Legislature(2001 - 2002)
02/02/2001 09:00 AM FIN
* first hearing in first committee of referral
= bill was previously heard/scheduled
= bill was previously heard/scheduled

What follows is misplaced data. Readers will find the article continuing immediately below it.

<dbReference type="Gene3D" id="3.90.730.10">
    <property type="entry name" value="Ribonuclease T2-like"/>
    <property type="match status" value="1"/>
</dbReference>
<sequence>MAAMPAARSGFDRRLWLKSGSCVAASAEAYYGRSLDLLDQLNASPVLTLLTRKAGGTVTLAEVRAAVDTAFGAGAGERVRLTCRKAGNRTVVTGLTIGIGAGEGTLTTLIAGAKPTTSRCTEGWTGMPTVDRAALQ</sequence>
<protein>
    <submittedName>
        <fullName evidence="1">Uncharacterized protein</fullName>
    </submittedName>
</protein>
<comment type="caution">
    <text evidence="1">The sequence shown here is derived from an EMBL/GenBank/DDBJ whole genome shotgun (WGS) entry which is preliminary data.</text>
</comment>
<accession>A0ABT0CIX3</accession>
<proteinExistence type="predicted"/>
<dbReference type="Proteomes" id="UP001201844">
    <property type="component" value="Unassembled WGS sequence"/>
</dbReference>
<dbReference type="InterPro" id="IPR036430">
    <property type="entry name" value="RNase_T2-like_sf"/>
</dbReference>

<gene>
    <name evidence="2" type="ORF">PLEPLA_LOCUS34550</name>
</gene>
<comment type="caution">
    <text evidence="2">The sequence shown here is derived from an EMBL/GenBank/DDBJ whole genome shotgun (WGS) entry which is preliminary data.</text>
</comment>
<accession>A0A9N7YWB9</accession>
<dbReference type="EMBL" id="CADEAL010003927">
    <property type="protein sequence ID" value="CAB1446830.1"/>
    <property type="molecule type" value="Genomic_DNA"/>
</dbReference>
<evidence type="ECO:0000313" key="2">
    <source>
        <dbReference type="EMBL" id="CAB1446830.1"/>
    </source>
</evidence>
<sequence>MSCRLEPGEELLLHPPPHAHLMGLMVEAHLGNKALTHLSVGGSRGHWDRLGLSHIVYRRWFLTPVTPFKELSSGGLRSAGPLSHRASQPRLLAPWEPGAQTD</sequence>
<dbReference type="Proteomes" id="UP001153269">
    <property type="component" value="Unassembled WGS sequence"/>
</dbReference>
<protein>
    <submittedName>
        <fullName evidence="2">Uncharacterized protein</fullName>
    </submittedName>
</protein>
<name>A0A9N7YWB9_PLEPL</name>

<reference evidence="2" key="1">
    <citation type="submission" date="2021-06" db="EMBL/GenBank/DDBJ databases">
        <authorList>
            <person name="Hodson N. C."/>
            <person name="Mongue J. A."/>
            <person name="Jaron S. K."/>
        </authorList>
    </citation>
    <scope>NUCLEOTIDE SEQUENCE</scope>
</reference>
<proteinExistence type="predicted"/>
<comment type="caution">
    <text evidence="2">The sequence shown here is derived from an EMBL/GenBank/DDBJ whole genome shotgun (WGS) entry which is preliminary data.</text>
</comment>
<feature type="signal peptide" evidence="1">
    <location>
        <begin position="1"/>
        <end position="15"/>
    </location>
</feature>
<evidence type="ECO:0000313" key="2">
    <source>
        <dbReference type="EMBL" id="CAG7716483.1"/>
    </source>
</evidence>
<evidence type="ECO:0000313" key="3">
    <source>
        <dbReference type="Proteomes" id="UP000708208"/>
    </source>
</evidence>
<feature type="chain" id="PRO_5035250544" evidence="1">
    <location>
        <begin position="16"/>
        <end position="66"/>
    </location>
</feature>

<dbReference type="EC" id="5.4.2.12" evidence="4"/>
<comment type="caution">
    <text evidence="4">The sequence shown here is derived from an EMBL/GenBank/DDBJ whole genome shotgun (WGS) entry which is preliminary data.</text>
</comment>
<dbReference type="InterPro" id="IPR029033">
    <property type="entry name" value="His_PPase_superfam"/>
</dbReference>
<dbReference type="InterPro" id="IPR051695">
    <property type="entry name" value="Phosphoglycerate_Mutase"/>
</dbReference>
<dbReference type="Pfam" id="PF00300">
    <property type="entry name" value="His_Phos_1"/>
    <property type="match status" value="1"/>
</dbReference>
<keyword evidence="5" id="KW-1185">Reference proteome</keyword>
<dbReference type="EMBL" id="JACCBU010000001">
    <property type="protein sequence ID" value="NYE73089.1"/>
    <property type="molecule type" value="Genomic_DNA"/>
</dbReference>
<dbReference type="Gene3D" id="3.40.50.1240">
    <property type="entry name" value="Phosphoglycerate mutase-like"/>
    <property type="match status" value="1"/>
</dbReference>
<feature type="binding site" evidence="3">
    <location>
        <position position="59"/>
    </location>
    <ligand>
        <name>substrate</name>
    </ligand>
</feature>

MINUTES SENATE FINANCE COMMITTEE February 02, 2001 9:00 AM TAPES SFC-01 # 7, SIDE A CALL TO ORDER Co-Chair Pete Kelly convened the meeting at approximately 9:00 a.m. PRESENT Senator Dave Donley, Co-Chair Senator Pete Kelly, Co-Chair Senator Jerry Ward, Vice Chair Senator Lyda Green Senator Gary Wilken Senator Lyman Hoffman Senator Donny Olson Senator Loren Leman Also Attending: SENATOR GENE THERRIAULT; HEATHER BRAKES, staff to Senator Gene Therriault; CATHERINE REARDON, Director, Division of Occupational Licensing, Department of Community and Economic Development Attending via Teleconference: From Anchorage: DWAYNE ADAMS, American Society of Landscape Architects (ASLA); From Fairbanks: PAT KALEN SUMMARY INFORMATION SB 9-BD OF ARCHITECTS, ENGINEERS, LAND SURV. ETC The Committee heard from the sponsor, the Department of Community and Economic Development and members of the public. The bill was reported from Committee. SB 21-FINES BY THE STATE MEDICAL BOARD The Committee heard from the sponsor and the Department of Economic Development. The bill was held in Committee. SENATE BILL NO. 9 "An Act extending the termination date of the State Board of Registration for Architects, Engineers, and Land Surveyors." HEATHER BRAKES, staff to Senator Gene Therriault, stated that SB 9 proposes the extenuation of the State Board of Registration for Architects, Engineers and Land Surveyors for additional 4 years out to June 30,2005. She informed the Committee that there was a committee substitute (CS) adopted in the Senate Labor and Commerce Committee. She explained that the CS also extends the temporary board member seat or landscape architect seat, which is a non- voting seat on the board and was established by section 31, chapter 47, of SLA 1998. She noted that the temporary board member seat is also set to expire on June 30, 2001 and SB 9 proposes the extenuation of that with the board. She pointed out that in the packet there are several letters of support, as well as, a legislative audit that was released in December of 2000. Mrs. Brakes further stated that the legislative audit found that the board was operating in an efficient and effective manner and that it should continue to regulate architects, engineers, land surveyors and landscape architects. Further, it was found that the board is safeguarding the public interest by insuring the competence and integrity of those who hold themselves out as such. She indicated that it was also found that the board serves a public purpose and has demonstrated an ability to conduct its business in a satisfactory manner. The board continues to propose changes to regulations to improve the effectiveness of the regulatory oversight provided by these professions. She pointed out that most importantly it states that the existence of the board provides more assurance that the various professionals it oversees are competent and promote maintenance of the integrity of the professions involved. Mrs. Brakes referred to the three recommendations made in the audit; first, bringing the board into parody with other professional boards by requiring continuing education for the professionals. She indicated that they spoke with several of the professionals that are overseen by the board and as they all agree that those requirements are coming there is still a lot of controversy as to what those requirements should be. She added that there was no support to attach that. The focus is simply to extend the board at this point. Second, with regards to the recommendations, it talks about replacing the mining engineer seat with a landscape architect seat. She noted that again it was a controversial issue that the professions felt should not be attached to the bill. In fact, she added, that the landscape architects are not recommending it either. She noted that it is a fairly new profession and they are hoping to simply have the temporary board seat extended out for the additional four years and at that point if a need is felt to make it a permanent seat they might do it at that time. She continued, saying that the third recommendation spoke to statutory clarity for the licensing of architects and the board has dealt with that through regulation. Co-Chair Kelly asked about the fiscal note. CATHERINE REARDON, Director, Division of Occupational Licensing, Department of Community and Economic Development, indicated that the division provides the staff support for the Board of Architects, Engineers and Land Surveyors. She explained that the fiscal note is a $3,000 fiscal note in terms of new expenditure authority; however, for the purposes of full disclosure they also attached an explanation of what they actually spent on regulation of the professions for the last two fiscal years. She pointed out that if they decided to stop having the board and regulating the professions that amount of the money could be removed from the state budget. She noted that the reason for the 3,000 dollar increase in their expenditure authority was the fact that under the current law the non-voting landscape architect could not receive money from the division for their travel to the board meetings; the existing law states that all costs, with regards to their participation in board meetings, has to be born by the board member. She said that it did not seem like a fair system; therefore, in addition to extending the non-voting landscape architect member SB 9 allows that person to receive the normal per diem for food and travel. She pointed out that the $3,000 would be generated through license fees; therefore, it will not be increasing any budget gap problems. Senator Wilken referred to the second page of the fiscal note where it states that in 1999 they spent $522,038.55 and collected $131,325.92 and then in 2000 they proposed to spend 551,370.90 and collect 1,095,757.18. He requested clarification. Mrs. Reardon clarified that by law each profession must cover its own costs through the fees generated by those professions. She noted that since all of the licenses are issued for two-year periods there is always a high revenue year and a low revenue year. She explained that the high revenue year is when everyone renews their licenses and the low year is when just new licensees are coming in and exams are being conducted; therefore, the fact that there is a high and a low is totally appropriate. She indicated that they try to have the revenue from the two-year license period and the expenses for the two-year license period equal. She noted that another reason they may not be equal is that deficits and surpluses from prior years roll forward. PAT KALEN testified via teleconference from Fairbanks. He referred to the recommendations for continuing education and indicated that the board would be taking that issue up at the meeting in Juneau on February 15 and 16. He noted that at the previous meeting they had taken a stand in favor of having authority given to the board, although he believes they will be discussing the continuing education requirement a bit more. He referred to the budget and audit review and advised the Committee that they may want to wait until after the meeting in Juneau to move forward with SB 9. DWAYNE ADAMS, American Society of Landscape Architects (ASLA), testified via teleconference from Anchorage, indicated that he could touch on specifics with regards to the Alaska Special Design Council. He indicated that the ASLA, as well as, the Alaska Special Design Council, support the bill as worded. Senator Wilken wondered how many people this would cover. Mrs. Reardon explained that there are approximately 5,000 people regulated by the board. Senator Leman informed the Committee that the board regulates him and passage of the bill would cost him money; having said that, he offered a motion to report from Committee, CS SB 9(L&C), 22-LS0242/F, with individual recommendations and the attached fiscal note from the Department of Community and Economic Development. Senator Green wondered if the considerations brought up by the board at the meeting in February would be talked about and possibly offered as amendments to the bill before it goes through. Senator Therriault responded that with regards to continuing education the regulated community is split on that issue. He noted that he had considered putting in permissible language allowing the board, through a regulatory process, to bring that on. He indicated that he heard quite a bit of testimony that they were not quite ready to take that on yet; however, if the legislature wanted to add that it has been dealt with through regulations that were the findings of the auditors. He added that with regards to the mining engineer seat they have been through that battle in the past and would like to keep it the way it is. He commented that they have not had a real problem finding someone to fill that seat. Senator Green removed her objection. Senator Therriault noted that the title is worded broadly enough that those things can be considered anywhere along the process. Senator Olson wondered what the consequences are if someone does not keep up with their continuing education. Senator Therriault pointed out that currently there is no requirement, but if there were a requirement their license could be suspended. Senator Olson wondered if they could be fined as well. Mrs. Reardon reiterated that there is currently no requirement for continuing education. She said that she would imagine if they create the requirement for continuing education at the time of renewal they would be asking people to certify that they have done their continuing education. If they certified that they had and a random audit indicated that they had not told the truth then they would be subject to the usual array of disciplinary action. On the hand, she noted, that if they told the truth and indicated that they did not do their continuing education then they would most likely delay their renewal of their license until they came up with the hours. She pointed out that they have not had to face that situation, because members of the industry are not at the point where they have unanimously agreed to have a continuing education requirement. Senator Olsen wondered how available continuing education programs are and if it would be difficult to travel during the wintertime. Mrs. Reardon suspected that some of those concerns might be behind members of the industry being reluctant to support a continuing education requirement. She noted that since there is not a continuing education requirement there might not be as much systematic continuing education offered. Senator Therriault that is the type of thing, he said, that if the legislature decided to go to that level they could either spell that out in statute or through the regulatory process by getting input by the regulated community on what classes, how often and if they would have to travel out-of-state to attend. Senator Olson urged that when they start taking away people's licenses it is a pretty serious infraction on someone's livelihood. He also noted that when they start implementing more requirements they are going to need more people to oversee those requirements, which will entail more expenses. He said that he was hesitant to apply the requirement until there was something more established. Co-Chair Kelly pointed out that the objection was removed and that there was still a motion before the Committee. Without further objection CS SB 9 MOVED FROM COMMITTEE. SENATE BILL NO. 21 "An Act increasing the maximum civil fine that may be imposed by the State Medical Board as a disciplinary sanction." SENATOR DONALD OLSON, sponsor of SB 21, stated that he introduced SB 21 to increase the monetary sanction that the State Medical Board may impose on a licensee upon a finding of professional or ethical misconduct. He explained that the bill increases the maximum penalty from the $10,000 limit that is currently in statute to $25,000. He feels that the justification for SB 21 is twofold. First, he believes that the maximum sanction of $10,000 does not provide a sufficient monetary deterrent, given the economic status of many licensees. Most often the severity of the penalty is in no manner equivalent to the damage caused in extreme cases of misconduct. Furthermore, the $10,000 limit has not been changed since it was first enacted 14 years ago. Senator Olson further explained that a second reason for SB 21 is the increasing costs that the board is experiencing in its caseload management of misconduct allegations. It is not unusual for the costs of a misconduct determination to exceed the $10,000 penalty limit. He indicated that since licensure fees wholly support the activities of the board and fines increased costs of operation usually translate into license fee increases. He pointed out that SB 21 offers a second way to meet increasing caseload costs. It expands the board's cost recovery ability through increased fines. In practice then, he noted, the financial burden for this regulatory activity may be shifted more from the general membership to the wrongdoers themselves. Senator Olson further stated that, currently, the board has 188 cases that are open for potential investigation and adjudication by the Division of Occupational Licensing. During calendar year 2000, 130 new cases were opened and 133 closed. This effort resulted in 35 disciplinary actions against medical board licensees. He pointed out that in fiscal year 2000, the costs of pursuing misconduct charges exceeded $160,000. Co-Chair Kelly wondered if there were enough cases currently to cause fees for non-violating license holders to go up. Senator Olson responded that he did not have the specific number. Co-Chair Kelly clarified the question, saying that it is not potential, but is actually happening. Senator Olson indicated that it has happened that the fees for the licensure between 1998 and the year 2000 have increased significantly. Senator Green said that it sounds like a really good idea and think they should broaden the concept out in those areas of high dispute. She wondered if the funds go directly into the medical board credit account. Senator Olson agreed that the burden should be shifted to the wrongdoer regardless. CATHERINE REARDON, Director, Division of Occupational Licensing, Department of Community and Economic Development, said that they consider fines received from a specific profession in the receipts supported services category and technically part of the general fund, but they are credited to the specific profession that they come from. She affirmed that the amount they spend on investigation and discipline of wrongdoers greatly exceeds the amount of money they bring in, in fines, in any one-year. She reported that they spent $160,000 last year just on legal bills and expert witnesses for the medical board. She pointed out that there is no way they took in anywhere close to $160,000 in fines for medical professionals; therefore, she declared that this is a real situation. Senator Green wondered if it could be brought to a net zero. Mrs. Reardon answered no, but it could improve the situation and slightly improve licensees feeling of fairness that those who are found to have done wrong would pay more. She also thinks, as the sponsor mentioned, the fact that the maximum fine has not gone up means inflation has also kept up with salary and the cost of living. Senator Green wondered if there was any assessment of legal costs of the wrongdoer. Senator Olson clarified that the question is whether the licensee who has allegedly done wrong would bear some of the cost by the state. He responded that it is his understanding that the wrongdoer would bear no cost. Senator Green wondered if it is appealable. Mrs. Reardon responded yes. She explained that disciplinary actions by the licensing board could be appealed directly to the superior court and then on to the Supreme Court. Senator Green said that she did not think it was enough. Co-Chair Kelly asked Senator Green if she was entertaining an amendment. Senator Green indicated that she would not burden the Committee, but feels that it is certainly something to think about in the future. She pointed out that about two weeks prior the real-estate licensees underwent a cataclysmic event when they had a series of high cost things and then they are suddenly paying three or four times what they had paid the year before. She noted that it seemed punitive to the non-wrongdoers. She suggested that there might be something in the bill that states that wrongdoers do bear a bigger share of the burden. She referred to last year's legislation, SB 34, on the board of barbers and hairdressers regarding the addition of the tattooing and body piercing occupations and declared that eventually that is going to cost the barbers and hairdressers a lot of money when there is litigation over the wrongdoing of the license holder. She urged that they really should be looking at all the boards to be sure that the wrongdoer bears a bigger share of the cost. Co-Chair Kelly referred to the 188 cases and wondered if those were just general ethical complaints or complaints that were potentially finable up to maximum. Mrs. Reardon responded that all violations are potentially finable, in that, the statute states that for a violation of the statutes and regulations governing the profession the fine could be as high as $10,000 and with this bill, $25,000. She noted that the way the process works is that if the division's investigation finds sufficient evidence in violation of the law then they file a charging document and the person has the right to an administrative hearing in front of a hearing officer who is an attorney. She pointed out that the hearing officer acts as an administrative law judge and would view the maximum penalty as the worse offence and medium offences go in the middle and smaller ones go toward the bottom; therefore, there is some protection there from everyone being charged $25,000. Co-Chair Kelly expressed concern that if they are not setting the fines high enough for the most egregious offenses there might be a danger that the people who commit the more minor offenses would have higher fines to cover the administrative costs of the program. Mrs. Reardon indicated that the fines are intended to be disciplinary actions not cost-recovery actions. She noted that they do have the effect of helping to offset costs, but they are suppose to be like a reprimand or a suspension; something that is matched to the grievousness of the offence not how much it costs to catch the wrongdoer. She explained that there would not be a process through which the division said, "Hey, we've got so much disciplinary money to cover; therefore, we think this person with a minor offense should have to pay $25,000," rather they have to come in and argue that a bad act merits a certain amount of money. She clarified that it is intended to be a sanction and not a cost recovery. Mrs. Reardon further stated that she looked at fines from the medical programs for the last couple calendar years: in 2001 they had four fines; worst case was a sexual misconduct case, which was a $10,000 fine suspended down to $5,000 and the smaller fines were for continuing education and tended to be at about $1,000; in 2000 there were fifteen fines and six of them were for $5,000, which was half of the maximum; in 1999 there were four fines; in 1998 there were fourteen. She explained that $1,000 is sort-of the baseline for offenses such as lying on an application about continuing education or something like that and then $10,000 would be for pretty grievous offenses. Co-Chair Kelly indicated that Senator Green brings up a good point, "Is this enough?" He wondered if there was a problem with boosting the $25,000 amount or if that number was chosen for a particular reason. Senator Olson indicated that a licensee would probably want a system that is somewhat incremental and less than extreme, because they are starting to deal with some large amounts of money. It was his understanding that other states did not have a fine maximum much higher than Alaska. Co-Chair Kelly wondered if this was a number that the state medical board recommended. Mrs. Reardon responded that the state medical board does support it and she suspected that the state medical board would probably approve a higher number. She noted that if they get into the $100,000 range they might be bringing in legal issues about whether the size of the fine makes them no longer eligible for a civil situation. She was not sure at what dollar amount that actually happens, but they do have to watch for that. Senator Wilken wondered what the state spends to process the cases. Mrs. Reardon said that out of the division's budget, between the investigator's salary, the money they pay to the Department of Law and the money they pay to the expert witnesses that they are probably talking about $2 million per year for all of their professions. She knows that they pay $600,000 to the Department of Law every year. Senator Wilken wondered if that was just for these violations. Mrs. Reardon clarified that it was for all of their professions. Senator Wilken wondered if they were to move the $25,000 to some other number what would the number be to recoup the average costs spent over the last five years. Mrs. Reardon responded that the amount of money they spend in investigating a particular case that results in disciplinary action- Senator Wilken interjected and asked how much have they collected, using the $10,000 limit, back from the violator. Mrs. Reardon estimated that in a high year they might get $50,000 and in low year they might get $5,000. Senator Wilken clarified that they are collecting $25,000 to $30,000 per year and asked how much it is costing them to process that money. Mrs. Reardon responded that they have investigated a lot of people that do not end up being disciplined; therefore, they do not want to count their costs. She noted that the $160,000 was not including investigator time or hearing officer time. That was just the cost of paying for an attorney and expert witnesses, so the number would actually be substantially higher. She pointed out that a good portion of the $160,000 for last year went to a case that has not resulted in a final action. Senator Wilken wondered if it would be proper to suggest that in rough numbers it costs them a half-million dollars a year to do these things and they have recouped, under a $10,000 limit, somewhere around $25,000; therefore if they multiple the $10,000 by 20 they would approach, perhaps, what it would take. Mrs. Reardon said that she feels that she should go back and look at her numbers, but she indicated that they would have to have a very large maximum fine to have it pay for itself; larger than people would probably be comfortable with. Co-Chair Kelly noted that they have the added problem of crossing from administrative to court actions. Mrs. Reardon responded yes. Senator Wilken requested that Mrs. Reardon go back and look at her numbers, because it is important that they understand what is being done. Co-Chair Kelly agreed. Senator Wilken wondered if the physicians are covered under the Equal Employment Opportunity (EEO) policies when they are found guilty of a wrongdoing and are fined. Mrs. Reardon said that she did not know. She thinks that it varies a lot. She explained that there is no state requirement that their licensees have any malpractice or liability insurance; therefore, she believes that a fair number do not. She said that they could only guess by the amount of money being spent on the defense whether or not licensee has some other source of money. She noted that sometimes it appears that they do have some backup and other times it does not. Senator Olson commented that the main point of sponsoring SB 21 was to provide the flavor of what goes on. He indicated that as long as he remains a senator they could almost guarantee that there will be this kind of incremental increase in some of the fines. As far as the second question by Senator Wilken, he said that is his understanding that most physicians pay it out of their own bank accounts. He added that as far as he knows there is no third party. Senator Wilken wondered if it was just a hand slap, such a continuing education $1,000 fine, if it would be under EEO. Senator Olson responded that he did not think so. Co-Chair Donley indicated that he had the same question and thought that some sort of admissions and errors insurance would cover the professional mistakes versus the more intentional mistakes. He thought it would be good to find out. He pointed out that any time they are dealing with a range of fines and set the higher fines the question is whether they are pulling up the lower level fines that are generally set by the board. He indicated that if it is not their intent there is a pretty simple way of dealing with that and that is by inserting a paragraph of legislative intent, which states, "by raising the fine maximum the intent of the legislature is to address the most grievous types of situations going on and not necessarily to raise the fines for people who are doing simple professional mistakes where there is not intent involved." He added that he thought something like that would be well suited for this situation if that is the sponsor's intent. He believes that when they do get the more serious offenses that it would be appropriate to add language saying, "for those people receiving the maximum civil fine the board could also assess them for the cost to the state of administrating them for the prosecution that led to that fine." Co-Chair Kelly wondered if they do something like that if they would then take all the cases out of the realm of the board and everyone would begin to appeal to the court system, because they have so much at stake. Co-Chair Donley responded that they are certainly not going to take on all of the cases, for instance, all the small cases would not be affected by the changes, rather they would be protected by those changes. He indicated that the only cases that somebody might be inclined to appeal are ones with a maximum fine. Co-Chair Kelly pointed out that they would probably go through court system. Co-Chair Donley agreed. Senator Olson said that Senator Donley brought up a good point. He added that it is his intention to do things in a step-wise manner and this is the first step. He said that it is his intent to proceed cautiously. Co-Chair Kelly requested that Senator Olson get together with other members of the Committee, rewrite the bill and come up with a Committee Substitute. Senator Green wondered if there is a wall between what the medical board does and the court. Mrs. Reardon explained that they are unrelated, but information may go back and forth. For example, when the division has the medical board investigate a complaint and there is a malpractice judgement and a case out there that has come to completion- SFC - #7, SIDE B Mrs. Reardon continued that they certainly would try and get the evidence that has already been considered and use it in their case. She noted that there is a requirement under state law that physicians who make payments in malpractice cases, either through settlements or being found in the wrong, have to report that to the medical board. She explained that there is information transferred, but the two processes and the two punishments are separate. Senator Green wondered if her constituents then go to the Alaska Medical Board and say, "I want to know what happened in the life of Doctor 'so-and-so'." She wondered if there would be free and unfettered information provided to that person. Mrs. Reardon responded that it is not free and unfettered. She explained that the malpractice cases that have been reported to the division are public information. She added that the accusations that are filed and the disciplinary decisions that the medical board has reached is also public information. She said that ongoing open investigations are considered to be confidential. Once an investigation is closed, either through disciplinary action or through deciding that there is not sufficient evidence to proceed, then the Public Records Act dominates the answer to the question; when someone asks the division for information about a license holder they go through a process of looking through the files, categorizing all of the documents and talking to the Department of Law. She explained that a person might get 99 percent of the information or much less, because it depends on the legal analysis of the Public Records Act. She noted that medical records are an exception to the Public Records Act, so the division does not give out records that they have obtained during an investigation. There is a balance between the constitutional right to privacy and the Public Records Act. She indicated that sometimes it depends on who is asking. Senator Green wondered Mrs. Reardon meant by that. Mrs. Reardon said that the easy example would be medical records, which are clearly excluded by the Public Records Act. She also noted that if someone is engaged in litigation with the state rather than requesting information from the division they would request information through the discovery process. Senator Green wondered what she means by litigation with the state. Mrs. Reardon said that it could be the physician or the unhappy consumer. Senator Green clarified that if a person goes to the various information agencies about the records of a physician and the decisions were decided on or agreed to before they reached the final stage of a court settlement then none of that information would be public. If a physician before court settlement none of that information is available. She said that she finds it very difficult to explain to someone that they do not have access to th that information, because they settled at the 11 hour. She suggested that they need to have free exchange and people need to be able to find out about their physician. She said that she is not sure whom they are protecting, but it does not seem to be the consumer. Co-Chair Kelly asked Senator Olson to possibly come up with new language and Mrs. Reardon if she would supply the Committee with information regarding civil actions and court actions. He ordered the bill HELD in Committee. ADJOURNMENT Co-Chair Kelly adjourned the Senate Finance Committee meeting at 9:56 a.m.